Last month, the leaders of the Senate Banking Committee released a draft bill that is designed to bolster the finances of the Federal Housing Administration (FHA), which has continued to face mounting losses from mortgage defaults. The Federal Housing Administration Solvency Act of 2013 was introduced by Senator Tim Johnson (D-SD), Chairman of the Senate Banking Committee, and Senator Mike Crapo (R-ID), the Senate Banking Committee’s ranking Republican.
The bi-partisan bill is now heading to the Senate floor after receiving official approval from the Committee on Banking, Housing, and Urban Affairs, which voted 21-1 in favor of the new legislation. If approved by the Senate, the new bill will improve the FHA’s ailing financial health by strengthening its underwriting standards, reforming its reverse mortgage program, and enhancing its lender accountability measures.
The Federal Housing Administration Solvency Act of 2013 would increase the required minimum annual mortgage insurance premiums to improve the long-term solvency of the FHA. The premium levels would then be re-evaluated each year to help ensure that they adequately cover potential risk and maintain the capital reserve ratio.
The new bill would also create an advanced warning system by raising the minimum for the Mutual Mortgage Insurance Fund’s capital reverse ratio to 3 percent. If the capital ratio doesn’t meet certain targets as it builds to the new minimum ratio, the bill would require the Department of Housing and Urban Development (HUD) to take immediate action to address the shortfall.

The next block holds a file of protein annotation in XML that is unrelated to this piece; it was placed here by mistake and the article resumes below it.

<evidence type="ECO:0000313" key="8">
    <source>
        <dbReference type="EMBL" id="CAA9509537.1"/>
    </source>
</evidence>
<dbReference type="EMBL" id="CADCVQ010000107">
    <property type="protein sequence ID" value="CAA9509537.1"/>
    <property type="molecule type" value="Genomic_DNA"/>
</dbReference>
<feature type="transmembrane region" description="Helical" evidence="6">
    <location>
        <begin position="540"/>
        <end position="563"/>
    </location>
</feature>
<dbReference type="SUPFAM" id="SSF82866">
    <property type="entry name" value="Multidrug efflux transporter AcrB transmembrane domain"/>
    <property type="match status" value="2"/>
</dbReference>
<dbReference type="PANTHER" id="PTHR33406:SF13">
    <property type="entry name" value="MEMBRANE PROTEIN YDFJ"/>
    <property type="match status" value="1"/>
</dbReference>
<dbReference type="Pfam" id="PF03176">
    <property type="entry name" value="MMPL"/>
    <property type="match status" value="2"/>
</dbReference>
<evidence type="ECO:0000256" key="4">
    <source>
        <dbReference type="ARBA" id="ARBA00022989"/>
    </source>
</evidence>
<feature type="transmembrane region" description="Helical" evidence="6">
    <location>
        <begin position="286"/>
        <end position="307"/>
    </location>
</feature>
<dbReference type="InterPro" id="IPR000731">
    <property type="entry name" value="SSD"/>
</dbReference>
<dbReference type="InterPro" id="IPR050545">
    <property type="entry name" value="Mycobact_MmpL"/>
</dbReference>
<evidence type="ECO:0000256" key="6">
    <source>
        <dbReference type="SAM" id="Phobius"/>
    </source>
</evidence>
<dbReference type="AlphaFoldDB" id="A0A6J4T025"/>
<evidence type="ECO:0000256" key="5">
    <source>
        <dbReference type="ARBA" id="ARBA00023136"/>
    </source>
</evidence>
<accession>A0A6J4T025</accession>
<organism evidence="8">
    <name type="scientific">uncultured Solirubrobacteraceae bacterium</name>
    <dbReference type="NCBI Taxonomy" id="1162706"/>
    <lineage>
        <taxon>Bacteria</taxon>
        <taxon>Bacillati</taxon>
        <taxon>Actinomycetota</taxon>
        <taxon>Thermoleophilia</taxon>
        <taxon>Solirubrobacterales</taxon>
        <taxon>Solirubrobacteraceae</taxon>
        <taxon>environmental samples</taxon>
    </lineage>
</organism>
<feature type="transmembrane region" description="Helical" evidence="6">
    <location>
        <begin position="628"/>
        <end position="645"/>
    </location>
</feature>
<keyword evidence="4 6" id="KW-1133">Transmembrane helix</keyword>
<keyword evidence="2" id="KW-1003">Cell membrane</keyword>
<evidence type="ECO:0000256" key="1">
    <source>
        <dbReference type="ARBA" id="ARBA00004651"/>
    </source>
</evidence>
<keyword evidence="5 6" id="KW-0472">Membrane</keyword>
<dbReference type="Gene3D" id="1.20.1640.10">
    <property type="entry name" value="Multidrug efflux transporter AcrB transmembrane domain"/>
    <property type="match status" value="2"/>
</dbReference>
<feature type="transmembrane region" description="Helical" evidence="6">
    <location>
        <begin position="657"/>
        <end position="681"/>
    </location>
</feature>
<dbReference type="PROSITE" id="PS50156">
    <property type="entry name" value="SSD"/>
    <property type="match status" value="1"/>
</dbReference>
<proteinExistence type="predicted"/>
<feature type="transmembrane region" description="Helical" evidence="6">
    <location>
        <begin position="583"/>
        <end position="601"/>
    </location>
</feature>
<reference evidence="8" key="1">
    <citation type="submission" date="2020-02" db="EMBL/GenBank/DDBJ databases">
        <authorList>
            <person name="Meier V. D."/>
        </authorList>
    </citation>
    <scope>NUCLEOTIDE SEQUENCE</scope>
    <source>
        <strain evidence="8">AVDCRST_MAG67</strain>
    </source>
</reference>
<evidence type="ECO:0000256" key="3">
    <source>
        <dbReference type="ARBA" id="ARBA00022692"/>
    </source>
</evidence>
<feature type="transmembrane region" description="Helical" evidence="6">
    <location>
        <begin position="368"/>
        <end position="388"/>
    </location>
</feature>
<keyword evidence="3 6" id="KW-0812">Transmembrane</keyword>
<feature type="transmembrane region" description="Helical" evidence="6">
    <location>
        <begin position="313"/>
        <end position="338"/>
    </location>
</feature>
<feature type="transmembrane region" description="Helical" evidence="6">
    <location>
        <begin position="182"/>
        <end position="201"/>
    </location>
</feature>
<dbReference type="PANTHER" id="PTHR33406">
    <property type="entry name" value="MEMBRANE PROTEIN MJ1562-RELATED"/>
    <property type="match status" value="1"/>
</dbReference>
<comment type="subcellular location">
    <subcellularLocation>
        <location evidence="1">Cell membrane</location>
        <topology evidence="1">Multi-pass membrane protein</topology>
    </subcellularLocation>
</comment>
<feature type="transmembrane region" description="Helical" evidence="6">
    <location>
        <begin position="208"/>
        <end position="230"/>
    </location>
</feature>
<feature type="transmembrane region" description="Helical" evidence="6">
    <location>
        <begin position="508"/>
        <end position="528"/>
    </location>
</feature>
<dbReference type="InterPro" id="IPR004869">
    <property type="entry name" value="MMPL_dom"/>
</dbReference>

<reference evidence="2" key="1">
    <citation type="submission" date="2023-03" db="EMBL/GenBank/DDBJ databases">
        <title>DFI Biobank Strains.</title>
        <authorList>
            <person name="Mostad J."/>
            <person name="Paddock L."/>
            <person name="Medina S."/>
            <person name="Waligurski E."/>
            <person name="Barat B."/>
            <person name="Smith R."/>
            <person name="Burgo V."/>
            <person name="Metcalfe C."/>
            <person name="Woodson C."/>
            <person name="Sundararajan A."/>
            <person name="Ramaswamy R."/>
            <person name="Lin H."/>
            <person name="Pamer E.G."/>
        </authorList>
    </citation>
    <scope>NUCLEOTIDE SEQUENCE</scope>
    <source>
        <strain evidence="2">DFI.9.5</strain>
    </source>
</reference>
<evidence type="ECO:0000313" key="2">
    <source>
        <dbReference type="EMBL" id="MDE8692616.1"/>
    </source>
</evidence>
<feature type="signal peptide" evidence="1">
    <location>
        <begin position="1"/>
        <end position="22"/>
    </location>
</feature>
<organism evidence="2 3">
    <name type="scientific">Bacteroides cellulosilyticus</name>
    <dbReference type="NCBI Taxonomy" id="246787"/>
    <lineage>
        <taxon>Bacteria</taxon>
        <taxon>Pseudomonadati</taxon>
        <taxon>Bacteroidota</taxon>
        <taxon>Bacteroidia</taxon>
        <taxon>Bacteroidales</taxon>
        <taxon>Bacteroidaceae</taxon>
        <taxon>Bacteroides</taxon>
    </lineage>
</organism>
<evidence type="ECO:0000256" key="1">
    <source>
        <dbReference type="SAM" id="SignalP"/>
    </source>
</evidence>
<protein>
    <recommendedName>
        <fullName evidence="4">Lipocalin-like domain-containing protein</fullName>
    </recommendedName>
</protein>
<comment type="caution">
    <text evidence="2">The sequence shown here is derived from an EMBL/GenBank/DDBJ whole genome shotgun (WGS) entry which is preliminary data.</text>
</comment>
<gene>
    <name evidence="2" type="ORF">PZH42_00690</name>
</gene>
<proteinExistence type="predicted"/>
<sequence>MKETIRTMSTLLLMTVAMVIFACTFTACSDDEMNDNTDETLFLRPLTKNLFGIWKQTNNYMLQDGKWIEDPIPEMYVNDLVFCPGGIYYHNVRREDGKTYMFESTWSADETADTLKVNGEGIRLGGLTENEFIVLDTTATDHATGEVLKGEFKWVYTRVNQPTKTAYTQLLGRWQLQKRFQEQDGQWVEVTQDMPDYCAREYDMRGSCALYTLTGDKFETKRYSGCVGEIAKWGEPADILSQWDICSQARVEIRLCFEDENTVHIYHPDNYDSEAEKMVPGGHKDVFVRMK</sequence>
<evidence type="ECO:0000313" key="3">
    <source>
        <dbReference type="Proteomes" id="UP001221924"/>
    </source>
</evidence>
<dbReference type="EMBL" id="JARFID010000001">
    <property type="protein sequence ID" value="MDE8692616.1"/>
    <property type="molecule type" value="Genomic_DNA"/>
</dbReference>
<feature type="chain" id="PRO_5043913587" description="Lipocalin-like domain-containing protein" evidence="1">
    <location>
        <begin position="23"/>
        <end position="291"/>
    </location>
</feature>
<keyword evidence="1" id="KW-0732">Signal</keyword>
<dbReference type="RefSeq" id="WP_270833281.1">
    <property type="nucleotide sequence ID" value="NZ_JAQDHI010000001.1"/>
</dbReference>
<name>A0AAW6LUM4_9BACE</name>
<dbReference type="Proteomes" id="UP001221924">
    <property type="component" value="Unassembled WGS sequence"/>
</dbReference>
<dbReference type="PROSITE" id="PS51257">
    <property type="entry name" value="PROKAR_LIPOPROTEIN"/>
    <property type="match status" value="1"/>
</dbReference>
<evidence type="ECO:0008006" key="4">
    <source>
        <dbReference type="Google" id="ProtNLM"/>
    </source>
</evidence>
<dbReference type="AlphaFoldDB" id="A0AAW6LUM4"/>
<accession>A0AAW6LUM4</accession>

The bill would also require HUD to evaluate and revise underwriting standards whenever necessary to ensure that borrowers only get loans that they can afford, and would require the Department to consolidate guidelines for lenders and servicers regarding the requirements, policies, processes, and procedures that apply to loans insured by the FHA as well.
Additionally, the bill would give HUD new tools to hold lenders accountable for issuing fraudulent or inappropriate mortgages, and would also grant more regulatory power to the Department so it can help stabilize the FHA’s reverse mortgage program.
The FHA, which faces a projected shortfall of $16.3 billion due in part to defaults on mortgages it guaranteed for 2007 to 2009, has already taken several recommended steps to help mitigate its losses. However, Senator Johnson and Senator Crapo’s new bill would help provide more flexibility to improve the FHA’s balance sheet and protect taxpayers from having to bailout another government agency.